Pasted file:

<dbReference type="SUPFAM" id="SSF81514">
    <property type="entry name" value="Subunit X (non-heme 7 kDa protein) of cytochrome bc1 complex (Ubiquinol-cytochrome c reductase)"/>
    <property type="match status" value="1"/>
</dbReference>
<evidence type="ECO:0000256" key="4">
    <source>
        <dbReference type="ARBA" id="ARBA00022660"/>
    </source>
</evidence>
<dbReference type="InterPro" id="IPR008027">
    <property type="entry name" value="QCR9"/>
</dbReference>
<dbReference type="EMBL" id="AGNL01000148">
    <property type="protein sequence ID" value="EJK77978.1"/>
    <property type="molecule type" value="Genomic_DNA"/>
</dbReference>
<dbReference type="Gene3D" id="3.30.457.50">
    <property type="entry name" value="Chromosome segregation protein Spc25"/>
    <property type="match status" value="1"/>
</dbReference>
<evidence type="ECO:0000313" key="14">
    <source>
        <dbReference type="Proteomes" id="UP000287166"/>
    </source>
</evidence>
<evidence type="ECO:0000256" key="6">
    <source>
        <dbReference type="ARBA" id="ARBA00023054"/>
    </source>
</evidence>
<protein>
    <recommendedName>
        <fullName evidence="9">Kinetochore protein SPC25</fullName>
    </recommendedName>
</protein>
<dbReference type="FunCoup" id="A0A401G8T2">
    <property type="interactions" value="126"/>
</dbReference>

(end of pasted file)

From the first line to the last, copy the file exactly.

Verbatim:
<dbReference type="SUPFAM" id="SSF81514">
    <property type="entry name" value="Subunit X (non-heme 7 kDa protein) of cytochrome bc1 complex (Ubiquinol-cytochrome c reductase)"/>
    <property type="match status" value="1"/>
</dbReference>
<evidence type="ECO:0000256" key="4">
    <source>
        <dbReference type="ARBA" id="ARBA00022660"/>
    </source>
</evidence>
<dbReference type="InterPro" id="IPR008027">
    <property type="entry name" value="QCR9"/>
</dbReference>
<dbReference type="EMBL" id="AGNL01000148">
    <property type="protein sequence ID" value="EJK77978.1"/>
    <property type="molecule type" value="Genomic_DNA"/>
</dbReference>
<dbReference type="Gene3D" id="3.30.457.50">
    <property type="entry name" value="Chromosome segregation protein Spc25"/>
    <property type="match status" value="1"/>
</dbReference>
<evidence type="ECO:0000313" key="14">
    <source>
        <dbReference type="Proteomes" id="UP000287166"/>
    </source>
</evidence>
<evidence type="ECO:0000256" key="6">
    <source>
        <dbReference type="ARBA" id="ARBA00023054"/>
    </source>
</evidence>
<protein>
    <recommendedName>
        <fullName evidence="9">Kinetochore protein SPC25</fullName>
    </recommendedName>
</protein>
<dbReference type="FunCoup" id="A0A401G8T2">
    <property type="interactions" value="126"/>
</dbReference>